Invasive insects bugging people in Osoyoos

Elm Seed and Tuxedo bugs are infesting homes in Osoyoos

An infestation of Elm Seed and Tuxedo Bugs has the Mayor of Osoyoos requesting help from the Ministry of Transportation and Infrastructure.

Sue McKortoff said calls started coming into the town’s office about a week ago with one resident coming into the office in person with a large jar filled with the invasive bugs.

(Video from Winfield, B.C. in 2017)

“They are on the (window) sills and they apparently come in the homes through any kind of crack. They don’t bite you, it’s not that. They are just annoying and I’ve had people crying on the phone because they can’t get rid of them and they are infested with them,” she said during a break at Thursday’s Regional District Okanagan-Similkameen meeting.

During a presentation to the board from Ministry of Transportation Infrastructure staff, McKortoff requested crews look into cutting down any Elm trees on provincial road allowances.

MOTI representatives could not comment on the issue at the board meeting and a request for information from media relations for the ministry was not received by press time.

McKortoff noted almost every homeowner on Larkspur Place, which backs onto Highway 97, has contacted the town’s office in the last week. There are several Elm trees on the road allowance there.

“The reason why I have these fellows (MOTI) involved is because the Elm trees are where these bugs feed on the seeds are backing on the properties of the people in the town, and it’s between there and the highway, so it actually is ministry of highway’s property,” she said.

Related: ‘Serious pest’ starting to invade the Okanagan Valley

Tuxedo bugs feed on plants in the mint family (black horehound, lambs ears, white mullein).

Elm Seed and Tuxedo bugs were first spotted in the Okanagan in the Rutland area of Kelowna in 2016 and reports of infestations in homes and business in Kelowna and surrounding communities continued in 2017. The bugs were first detected in the U.S. in Idaho in 2009 and have spread to Oregon, Washington and Utah.

They originate in Europe and the Mediterranean region and can now also be found in parts of China.

Adult Elm Seed bugs are 6.6 millimetres to 7mm in size and have a black triangle shape on their backs bordered by a rusty red triangle.

Tuxedo bugs are about 5mm to 6mm in size, dark brown to black with a triangle outlined in white and a white spot at the tip of the body.

The bugs do not cause damage to fruit or other crops, but are a nuisance to homeowners. Elm seed bugs emit unpleasant odours when crushed and their fecal droppings can be unsightly.

A release from the Ministry of Agriculture suggests tips in dealing with the bugs:

– use shop vacuum with one to two inches of soapy water in the bottom

– remove volunteer Elm trees, or prune to reduce food source

– use sticky traps for trapping bugs around window sills

– inspect firewood for overwintering adults

– treat immature stages of bugs outside the home with a barrier spary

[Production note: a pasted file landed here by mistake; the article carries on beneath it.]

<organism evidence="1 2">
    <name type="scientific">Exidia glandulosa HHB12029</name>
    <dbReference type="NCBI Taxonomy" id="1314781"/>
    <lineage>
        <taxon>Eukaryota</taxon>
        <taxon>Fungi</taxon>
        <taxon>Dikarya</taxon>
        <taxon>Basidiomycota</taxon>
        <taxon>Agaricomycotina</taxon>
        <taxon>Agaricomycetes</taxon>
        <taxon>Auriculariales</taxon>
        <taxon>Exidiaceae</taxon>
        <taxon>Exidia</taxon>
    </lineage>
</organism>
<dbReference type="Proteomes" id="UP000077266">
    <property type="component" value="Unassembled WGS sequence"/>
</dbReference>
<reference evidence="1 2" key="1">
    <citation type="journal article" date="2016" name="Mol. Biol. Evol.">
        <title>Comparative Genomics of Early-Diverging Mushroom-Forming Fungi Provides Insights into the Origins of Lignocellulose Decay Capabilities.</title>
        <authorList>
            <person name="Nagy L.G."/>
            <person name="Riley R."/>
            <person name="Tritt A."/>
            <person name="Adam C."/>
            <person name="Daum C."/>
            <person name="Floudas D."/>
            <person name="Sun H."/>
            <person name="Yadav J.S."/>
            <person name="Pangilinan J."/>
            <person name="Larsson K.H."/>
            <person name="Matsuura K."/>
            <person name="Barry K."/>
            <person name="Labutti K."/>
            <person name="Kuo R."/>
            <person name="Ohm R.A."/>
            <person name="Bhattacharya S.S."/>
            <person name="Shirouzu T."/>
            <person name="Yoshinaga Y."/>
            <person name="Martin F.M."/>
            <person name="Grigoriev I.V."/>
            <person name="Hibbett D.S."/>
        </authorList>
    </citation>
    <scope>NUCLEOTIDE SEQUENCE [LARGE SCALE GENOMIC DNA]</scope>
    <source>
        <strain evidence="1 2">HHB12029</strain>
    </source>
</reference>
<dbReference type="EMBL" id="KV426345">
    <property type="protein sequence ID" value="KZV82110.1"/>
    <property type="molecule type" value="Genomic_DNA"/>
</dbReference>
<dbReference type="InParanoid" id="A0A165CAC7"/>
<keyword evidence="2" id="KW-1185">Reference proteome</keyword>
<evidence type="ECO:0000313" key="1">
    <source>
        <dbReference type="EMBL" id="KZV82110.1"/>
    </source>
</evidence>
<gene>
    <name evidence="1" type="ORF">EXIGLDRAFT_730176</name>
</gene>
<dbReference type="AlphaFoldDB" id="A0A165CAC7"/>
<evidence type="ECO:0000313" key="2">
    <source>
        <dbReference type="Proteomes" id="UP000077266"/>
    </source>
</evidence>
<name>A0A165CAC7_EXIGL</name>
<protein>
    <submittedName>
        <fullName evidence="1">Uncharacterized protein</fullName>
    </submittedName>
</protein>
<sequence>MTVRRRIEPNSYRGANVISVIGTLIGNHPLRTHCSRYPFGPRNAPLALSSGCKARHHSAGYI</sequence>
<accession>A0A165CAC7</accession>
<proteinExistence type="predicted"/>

– products containing permethrin, carbaryl and malathion


The Tuxedo Bug is infesting homes in Osoyoos. (Ministry of Agriculture)

Just Posted

Young mother dies in Highway 3 semi collision

According to friends the victim was on her way to work, to a job she started earlier in the week

RV lifestyle comes to the Okanagan

BC Interior RV Show returns to Penticton for the eighth year

‘Cowardly acts’ towards homeless continue in Osoyoos

RCMP confirm they are investigating two incidents of assault on a homeless person

Turning an Okanagan hospital’s medical waste into art

Safe recycled waste materials are being used by local artists to create art

Jail sentence for South Okanagan bank robber with ties to Surrey

The Surrey man convicted of the 2017 robbery of the Penticton Valley First sentenced to seven years

VIDEO: The ‘most cosmopolitan’ of butterflies could migrate to B.C.

The painted lady butterfly will likely arrive this summer from Southern California

SPCA seizes 54 animals from Vernon property

Animals weren’t receiving adequate care

West Kelowna acquires land for Rose Valley Water Treatment Plant

The city has acquired 24 acres on Bartley Road

Is it a homicide? B.C. woman dies in hospital, seven months after being shot

Stepfather think Chilliwack case should now be a homicide, but IHIT has not confirmed anything

Indecent caller handed 18-month conditional sentence

Vancouver Island man pleaded guilty to making indecent phone and video calls to women across B.C.

Sources say Trudeau rejected Wilson-Raybould’s conservative pick for high court

Wilson-Raybould said Monday “there was no conflict between the PM and myself”

First Nations public art piece stolen in Nanaimo

Spindle Whorl went missing over the weekend, according to Nanaimo RCMP

Father-son duo at B.C. Children’s Hospital helps new dads fight depression

The pair teamed up to introduce the only known research-based mindfulness workshop for new dads

Mexican restaurant in B.C. told to take down Mexican flag

General manager of Primo’s Mexican Grill in White Rock: ‘I’ve never heard of anything like this’

Most Read